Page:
Wednesday, November 29, 2017

Tonto Natural Bridge: A Great Hike for Kids

It is no secret that I absolutely love the state I live in. The fact is that Arizona has the best climate, the greatest outdoor treasures, and the coolest places to explore. If this were an academic paper, I wouldn't need to cite sources, because this is common knowledge (at least for those of us who live here). And for all of the years I have lived here, I find that there are still new places to explore, especially with kids.

So a few weekends ago we loaded up into the family truckster and headed to the mountains. The destination was Tonto Natural Bridge. This is an Arizona state park that is just north of Payson (just under two hours from the Phoenix area). While it is a kid friendly state park, it is not pet friendly, so Kona had to stay home.

When I read about the hiking trails, they all seemed pretty short, with the longest trail being 1/2 mile long. The suggested amount of time for this short trail was one hour. I was pretty sure that Arizona State Parks had grossly underestimated my kids, but two hours seemed to be minimum amount of time needed for a decent hike.

Destination: Tonto Natural Bridge
Driving time (from Phoenix): <2 hours
Time hiking: 2+ hours
Distance: 1-2 miles
Cost: $22 for a family of 5 (depending on kids ages)

My kids loved the hike. There was a lot of scrambling up rocks, sliding down rocks, watching daddy grab his chest because he thought he was going to have a heart attack because of how close the kids were getting to the edge of everything. But all three kids, ages 5, 7, and 9, did a phenomenal job on the trails, with almost no complaints.

The Natural Bridge itself was amazing. While my hope is to inspire Arizonans to visit (or non Arizonans to come to Arizona to experience our breathtaking beauty), I won't go into the details of why the Tonto Natural Bridge is truly spectacular. However, I can say that it is amazing to walk over and through this natural wonder. The kids loved looking at the rock formations, the caves, and the waterfalls. It was truly beautiful.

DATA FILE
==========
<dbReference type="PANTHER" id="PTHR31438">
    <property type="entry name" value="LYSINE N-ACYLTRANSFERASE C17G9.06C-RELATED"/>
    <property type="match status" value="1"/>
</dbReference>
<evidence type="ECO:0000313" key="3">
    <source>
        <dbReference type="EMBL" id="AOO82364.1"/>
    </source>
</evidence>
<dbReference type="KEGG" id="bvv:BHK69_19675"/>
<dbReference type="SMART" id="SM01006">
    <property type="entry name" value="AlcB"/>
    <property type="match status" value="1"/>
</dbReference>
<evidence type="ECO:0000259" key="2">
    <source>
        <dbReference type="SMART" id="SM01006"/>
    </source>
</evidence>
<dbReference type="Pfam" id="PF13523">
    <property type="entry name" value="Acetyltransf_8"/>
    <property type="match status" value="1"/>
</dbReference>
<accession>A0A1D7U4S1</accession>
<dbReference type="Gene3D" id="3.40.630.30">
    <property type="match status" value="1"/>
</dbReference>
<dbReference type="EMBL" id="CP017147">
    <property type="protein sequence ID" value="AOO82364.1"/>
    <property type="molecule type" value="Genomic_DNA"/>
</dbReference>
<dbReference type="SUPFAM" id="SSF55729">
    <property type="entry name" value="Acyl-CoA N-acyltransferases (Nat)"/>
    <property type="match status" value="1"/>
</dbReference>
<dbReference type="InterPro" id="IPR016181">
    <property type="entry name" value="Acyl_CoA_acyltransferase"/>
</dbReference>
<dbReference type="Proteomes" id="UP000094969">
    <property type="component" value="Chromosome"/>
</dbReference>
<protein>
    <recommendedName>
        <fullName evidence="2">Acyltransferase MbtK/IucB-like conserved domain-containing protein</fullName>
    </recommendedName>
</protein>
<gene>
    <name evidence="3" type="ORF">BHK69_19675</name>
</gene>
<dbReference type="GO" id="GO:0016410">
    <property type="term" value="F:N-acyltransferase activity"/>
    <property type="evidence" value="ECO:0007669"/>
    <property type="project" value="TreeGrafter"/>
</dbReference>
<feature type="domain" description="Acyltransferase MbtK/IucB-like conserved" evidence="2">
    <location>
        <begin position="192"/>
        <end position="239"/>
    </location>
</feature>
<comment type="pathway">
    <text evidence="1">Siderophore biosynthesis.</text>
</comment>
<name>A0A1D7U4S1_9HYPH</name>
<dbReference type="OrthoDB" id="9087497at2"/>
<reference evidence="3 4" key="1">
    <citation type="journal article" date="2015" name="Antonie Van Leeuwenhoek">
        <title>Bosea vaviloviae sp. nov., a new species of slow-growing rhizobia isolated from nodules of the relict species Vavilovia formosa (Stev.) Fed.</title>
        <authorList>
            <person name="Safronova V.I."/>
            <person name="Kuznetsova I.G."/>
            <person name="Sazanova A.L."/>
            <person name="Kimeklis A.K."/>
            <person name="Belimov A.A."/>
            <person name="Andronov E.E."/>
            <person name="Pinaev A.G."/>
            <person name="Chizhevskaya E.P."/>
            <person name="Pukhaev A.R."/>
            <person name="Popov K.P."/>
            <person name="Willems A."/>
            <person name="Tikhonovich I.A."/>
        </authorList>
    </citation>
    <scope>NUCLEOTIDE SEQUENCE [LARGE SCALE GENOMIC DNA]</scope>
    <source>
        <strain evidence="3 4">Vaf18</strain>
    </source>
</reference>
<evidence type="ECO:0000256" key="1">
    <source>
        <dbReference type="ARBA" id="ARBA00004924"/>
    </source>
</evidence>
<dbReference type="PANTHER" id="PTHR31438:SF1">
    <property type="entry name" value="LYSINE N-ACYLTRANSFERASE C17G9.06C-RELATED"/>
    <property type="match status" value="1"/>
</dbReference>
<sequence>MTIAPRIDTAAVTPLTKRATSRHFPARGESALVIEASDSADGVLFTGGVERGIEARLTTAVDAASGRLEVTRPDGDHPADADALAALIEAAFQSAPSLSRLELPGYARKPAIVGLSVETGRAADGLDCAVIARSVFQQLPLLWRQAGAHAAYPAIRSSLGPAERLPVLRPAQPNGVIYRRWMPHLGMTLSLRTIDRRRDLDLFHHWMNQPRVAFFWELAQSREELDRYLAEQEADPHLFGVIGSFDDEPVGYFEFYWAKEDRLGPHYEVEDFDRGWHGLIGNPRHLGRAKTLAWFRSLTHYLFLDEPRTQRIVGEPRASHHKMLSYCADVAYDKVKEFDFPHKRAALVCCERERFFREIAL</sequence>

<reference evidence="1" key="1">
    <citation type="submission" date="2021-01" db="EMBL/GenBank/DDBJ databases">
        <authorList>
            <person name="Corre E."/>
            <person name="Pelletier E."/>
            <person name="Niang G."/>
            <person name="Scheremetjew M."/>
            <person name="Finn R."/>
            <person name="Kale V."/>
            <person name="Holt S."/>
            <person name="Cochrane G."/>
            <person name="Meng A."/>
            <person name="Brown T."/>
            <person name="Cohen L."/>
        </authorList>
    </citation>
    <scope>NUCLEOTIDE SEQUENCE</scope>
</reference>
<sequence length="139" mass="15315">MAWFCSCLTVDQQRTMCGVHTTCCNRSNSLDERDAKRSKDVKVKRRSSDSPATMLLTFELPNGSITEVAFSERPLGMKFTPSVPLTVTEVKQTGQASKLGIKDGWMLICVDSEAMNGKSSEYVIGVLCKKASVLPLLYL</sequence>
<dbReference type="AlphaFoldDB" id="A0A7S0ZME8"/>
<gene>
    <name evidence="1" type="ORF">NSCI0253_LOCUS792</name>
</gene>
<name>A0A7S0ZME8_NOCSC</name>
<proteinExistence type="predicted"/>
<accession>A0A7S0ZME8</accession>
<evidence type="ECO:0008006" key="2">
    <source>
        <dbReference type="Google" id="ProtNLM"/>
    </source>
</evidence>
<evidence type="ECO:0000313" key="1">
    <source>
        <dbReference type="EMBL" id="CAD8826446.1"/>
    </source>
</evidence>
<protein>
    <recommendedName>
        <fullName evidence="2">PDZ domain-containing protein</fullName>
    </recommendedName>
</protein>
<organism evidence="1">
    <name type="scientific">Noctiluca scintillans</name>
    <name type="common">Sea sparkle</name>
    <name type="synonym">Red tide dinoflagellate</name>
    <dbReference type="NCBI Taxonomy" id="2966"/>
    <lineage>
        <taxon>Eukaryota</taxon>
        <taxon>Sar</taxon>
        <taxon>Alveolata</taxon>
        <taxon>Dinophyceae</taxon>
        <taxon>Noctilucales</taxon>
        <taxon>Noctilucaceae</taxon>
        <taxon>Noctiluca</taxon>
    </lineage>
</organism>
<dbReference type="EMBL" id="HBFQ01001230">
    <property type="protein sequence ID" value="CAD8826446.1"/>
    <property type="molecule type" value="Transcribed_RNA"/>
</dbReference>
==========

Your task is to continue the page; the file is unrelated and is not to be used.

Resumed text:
Let's go back for a minute to the daddy heart attack. My kids were being kids. They were exploring and having fun. They weren't doing anything reckless, or dangerous, or careless, nor would I allow them to. But in my mind, every step was the one that caused them to careen down the rocks into the icy pool under the bridge. Or the one that made them slip and fall and break an arm. And then I saw my younger self, my 9 year old self, in my daughter's exploration, and I remember my dad telling me about all of the grey hairs that we caused him (cue The Cat's in the Cradle now). So dad, I'm sorry. I now understand.

But my hope is that in letting my kids explore and have fun and, yes, give their daddy some grey hairs, they will grow up to be independent risk takers. They will hopefully look for opportunities that others might shy away from, but, because I let them crawl around on some rocks or slide down some boulders, they will take those opportunities and those risks.

So this is hopefully the first of many posts that will be about exploring the great state of Arizona. I'm hoping that my family and I can begin to travel to various sites around the state, both known and unknown, and inspire both ourselves and our readers to go explore. Be on the lookout for more articles on great places In the Backyard.

Until then, stay safe, remember to breathe, pack plenty of water, and let the kids be explorers in the great outdoors.

Thursday, November 16, 2017

Thanksgiving Tree: Helping Kids (and Parents) Learn Gratitude

Fall is a wonderful time in Arizona. The temperature finally shifts from surface-of-the-sun to absolutely perfect. We are able to open our windows and go outside. And while most of the country is raking up leaves and preparing for snow, we are getting ready to enjoy our sunshine for the next six months.

But, just like the rest of the country, as we move into November, we get ready to celebrate Thanksgiving. As parents, we look for ways to teach our children thankfulness. Enter our Thanksgiving Tree.

Every year, we crumble up brown packing paper in the shape of a tree and cut out dozens of paper leaves. Each evening, before dinner, each member of the family takes a leaf and writes down something that we are thankful for. The one rule is that whatever it is cannot be repeated. We get things like, "I am thankful for family" (sweet), to, "Vitamins" (weird), to, "Quesadillas" (who's not?). But as we move through the season, and the tree gets more and more leaves, our kids are learning to be grateful for all of the things that they have.

And I've come to realize that my gratitude increases. On the bad days at work, I am still thankful for my job. When breakfast is a half-warm piece of toast because I didn't have time to let it actually toast, I'm thankful that I have something to eat. When I get cut off by another driver on my way to work, I am thankful that I have a car, and thankful that my horn works (yeah, I'm still learning). The fact of the matter is that the Thanksgiving Tree is just as much for me as it is for all of us. So whether it is leaf shaped papers taped to a crumpled paper trunk, a notebook with a list, or a stack of index cards, I encourage you to practice gratitude for the next couple of weeks.

Oh, and by the way. Happy Thanksgiving!

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